Qld Rovers

QLD Rovers History


During World War 1, some troops in Queensland formed a Senior section for older members. Baden-Powell thought that Senior Scouts was not a good name for the new section and that it wasn’t imaginative enough. After various suggestions, Rover Scouts was adopted. Age of entry to Rovers was fifteen.


Despite the presence of individual Rovers, Baden Powell’s book Rovering to Success was published. The book was enthusiastically received and eventually became one of the cornerstones of Australian Rovering.


At least 4 Rover patrols were registered in 1923 – Milton in March West End in April, Kangaroo Point in May, and the Alexander Rover Patrol of the 1st Queensland Mounted Troop in September – The Rover age range initially 16 – 21 years, however there was not definite restriction on upper age limit.

An identifiable element of the uniform consisted of Green Epaulettes, along with a shoulder knot. Additionally, there were tabs in yellow, green, and red, symbolizing the cub, scout, and rover sections.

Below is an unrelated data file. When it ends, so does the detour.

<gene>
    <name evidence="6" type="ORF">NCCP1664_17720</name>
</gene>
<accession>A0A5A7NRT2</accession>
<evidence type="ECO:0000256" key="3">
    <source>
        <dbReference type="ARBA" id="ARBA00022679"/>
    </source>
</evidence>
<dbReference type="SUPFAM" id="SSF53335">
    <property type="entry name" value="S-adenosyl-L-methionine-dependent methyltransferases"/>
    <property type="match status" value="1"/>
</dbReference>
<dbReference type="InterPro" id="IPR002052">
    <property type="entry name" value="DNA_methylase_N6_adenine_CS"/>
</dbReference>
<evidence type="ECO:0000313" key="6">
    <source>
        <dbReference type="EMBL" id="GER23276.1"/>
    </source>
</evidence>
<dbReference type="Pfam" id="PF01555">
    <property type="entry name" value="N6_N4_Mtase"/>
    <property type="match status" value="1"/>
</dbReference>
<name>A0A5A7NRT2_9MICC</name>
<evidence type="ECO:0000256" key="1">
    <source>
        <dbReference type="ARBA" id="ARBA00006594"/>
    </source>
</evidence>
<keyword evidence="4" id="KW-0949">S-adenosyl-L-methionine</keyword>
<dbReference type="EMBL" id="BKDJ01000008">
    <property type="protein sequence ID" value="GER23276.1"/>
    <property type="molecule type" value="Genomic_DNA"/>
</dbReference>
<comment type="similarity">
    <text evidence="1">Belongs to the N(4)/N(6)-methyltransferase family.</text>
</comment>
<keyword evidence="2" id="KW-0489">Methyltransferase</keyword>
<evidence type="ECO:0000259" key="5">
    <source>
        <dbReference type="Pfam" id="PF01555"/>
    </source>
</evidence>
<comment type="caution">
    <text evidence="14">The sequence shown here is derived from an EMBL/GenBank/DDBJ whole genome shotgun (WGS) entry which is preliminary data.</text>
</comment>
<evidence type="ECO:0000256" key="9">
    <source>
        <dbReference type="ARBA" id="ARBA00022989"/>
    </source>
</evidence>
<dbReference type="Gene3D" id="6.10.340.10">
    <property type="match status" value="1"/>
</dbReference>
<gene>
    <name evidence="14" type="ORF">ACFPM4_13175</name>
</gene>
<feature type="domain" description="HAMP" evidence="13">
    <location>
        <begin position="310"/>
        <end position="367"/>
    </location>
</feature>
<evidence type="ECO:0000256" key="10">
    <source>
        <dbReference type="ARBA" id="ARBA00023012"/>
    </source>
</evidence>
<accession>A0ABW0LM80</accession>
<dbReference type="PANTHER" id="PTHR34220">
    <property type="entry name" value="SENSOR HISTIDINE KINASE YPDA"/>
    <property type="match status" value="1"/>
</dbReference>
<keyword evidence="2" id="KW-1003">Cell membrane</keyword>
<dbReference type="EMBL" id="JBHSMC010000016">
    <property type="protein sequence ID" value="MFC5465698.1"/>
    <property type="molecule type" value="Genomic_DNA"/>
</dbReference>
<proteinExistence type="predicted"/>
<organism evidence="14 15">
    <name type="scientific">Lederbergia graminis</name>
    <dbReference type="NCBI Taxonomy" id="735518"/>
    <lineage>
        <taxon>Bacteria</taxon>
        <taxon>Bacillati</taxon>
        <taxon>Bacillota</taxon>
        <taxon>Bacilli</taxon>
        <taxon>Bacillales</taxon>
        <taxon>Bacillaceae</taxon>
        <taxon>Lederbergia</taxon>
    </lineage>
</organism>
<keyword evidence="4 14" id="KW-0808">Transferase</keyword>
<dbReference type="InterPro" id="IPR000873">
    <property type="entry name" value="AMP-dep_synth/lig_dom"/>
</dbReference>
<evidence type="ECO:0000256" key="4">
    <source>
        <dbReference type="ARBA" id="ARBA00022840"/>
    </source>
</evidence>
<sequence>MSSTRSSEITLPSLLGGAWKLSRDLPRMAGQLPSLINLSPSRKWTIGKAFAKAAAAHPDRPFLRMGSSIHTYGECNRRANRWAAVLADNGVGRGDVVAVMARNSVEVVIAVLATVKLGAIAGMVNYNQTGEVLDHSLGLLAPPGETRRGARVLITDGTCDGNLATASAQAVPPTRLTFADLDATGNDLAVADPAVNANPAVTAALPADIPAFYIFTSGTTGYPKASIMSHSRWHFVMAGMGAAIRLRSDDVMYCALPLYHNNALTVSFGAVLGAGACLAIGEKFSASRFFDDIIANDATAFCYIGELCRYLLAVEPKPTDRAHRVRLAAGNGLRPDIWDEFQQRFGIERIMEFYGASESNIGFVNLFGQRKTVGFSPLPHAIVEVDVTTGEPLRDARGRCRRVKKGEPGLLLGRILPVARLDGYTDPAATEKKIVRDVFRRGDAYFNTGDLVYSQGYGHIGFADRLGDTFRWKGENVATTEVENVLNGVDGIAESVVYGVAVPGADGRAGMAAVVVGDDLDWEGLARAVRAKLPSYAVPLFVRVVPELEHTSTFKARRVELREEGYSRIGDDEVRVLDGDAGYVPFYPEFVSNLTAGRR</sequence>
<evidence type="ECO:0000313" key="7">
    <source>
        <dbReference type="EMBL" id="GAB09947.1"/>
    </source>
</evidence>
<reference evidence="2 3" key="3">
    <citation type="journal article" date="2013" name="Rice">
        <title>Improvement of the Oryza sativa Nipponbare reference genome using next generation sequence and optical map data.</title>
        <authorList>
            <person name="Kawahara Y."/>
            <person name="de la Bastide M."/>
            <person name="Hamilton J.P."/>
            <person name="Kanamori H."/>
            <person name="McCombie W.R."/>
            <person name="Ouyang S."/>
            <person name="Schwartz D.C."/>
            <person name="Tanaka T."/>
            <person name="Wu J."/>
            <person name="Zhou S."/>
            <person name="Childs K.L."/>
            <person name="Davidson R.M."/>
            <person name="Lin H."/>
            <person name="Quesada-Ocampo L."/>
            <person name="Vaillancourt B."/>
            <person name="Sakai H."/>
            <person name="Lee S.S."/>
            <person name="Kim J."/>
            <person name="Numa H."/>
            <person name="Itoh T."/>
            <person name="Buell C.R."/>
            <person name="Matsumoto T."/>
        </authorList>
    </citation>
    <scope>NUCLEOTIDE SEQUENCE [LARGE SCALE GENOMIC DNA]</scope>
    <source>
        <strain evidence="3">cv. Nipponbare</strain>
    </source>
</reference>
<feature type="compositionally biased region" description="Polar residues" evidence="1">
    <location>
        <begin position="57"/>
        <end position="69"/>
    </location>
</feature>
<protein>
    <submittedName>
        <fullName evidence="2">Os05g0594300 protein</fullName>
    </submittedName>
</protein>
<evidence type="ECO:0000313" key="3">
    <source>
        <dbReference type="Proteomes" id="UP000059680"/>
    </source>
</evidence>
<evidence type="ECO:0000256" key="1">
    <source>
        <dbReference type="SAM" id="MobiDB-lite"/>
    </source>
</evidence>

The need for a training program for the older section had been discussed  for over 10 years however the war contributed to a thinning of membership. This scarcity of numbers delayed implementation of the Rover Section- however its eventual implementation emphasised an open-air program focussing on community which exemplified the Rover motto  “ FOR SERVICE.”


Sandgate Rover Crew carved and eagle totem and erected at the training Grounds at Eprapah. It was later relocated to BP Park in 1953. In 1988 they replaced the original eagle.


Females were officially permitted to join Rovers subject to approval of the Rover crew.


Canberra Conference BC rovers – an award system was produced that was basically similar to the one that had existed since 1957 – Ramblers Badge, Scoutcraft Star, project badge, Service Training Star, and Baden Powell Award reference sheet.


NRC (National Rover Council) was formed, QNRC was formed, and National Rover Handbook was published.
Entry age moved to 17 with retirement at 26. Crews selected their Scouters who became known at Rover Advisers and the election of Crew Leaders formally known as Rover Mates.


Rover Scouts continue to play an important role as the final section in the delivery of the Youth Program!

To view the full history of Rovering in Australia Click Here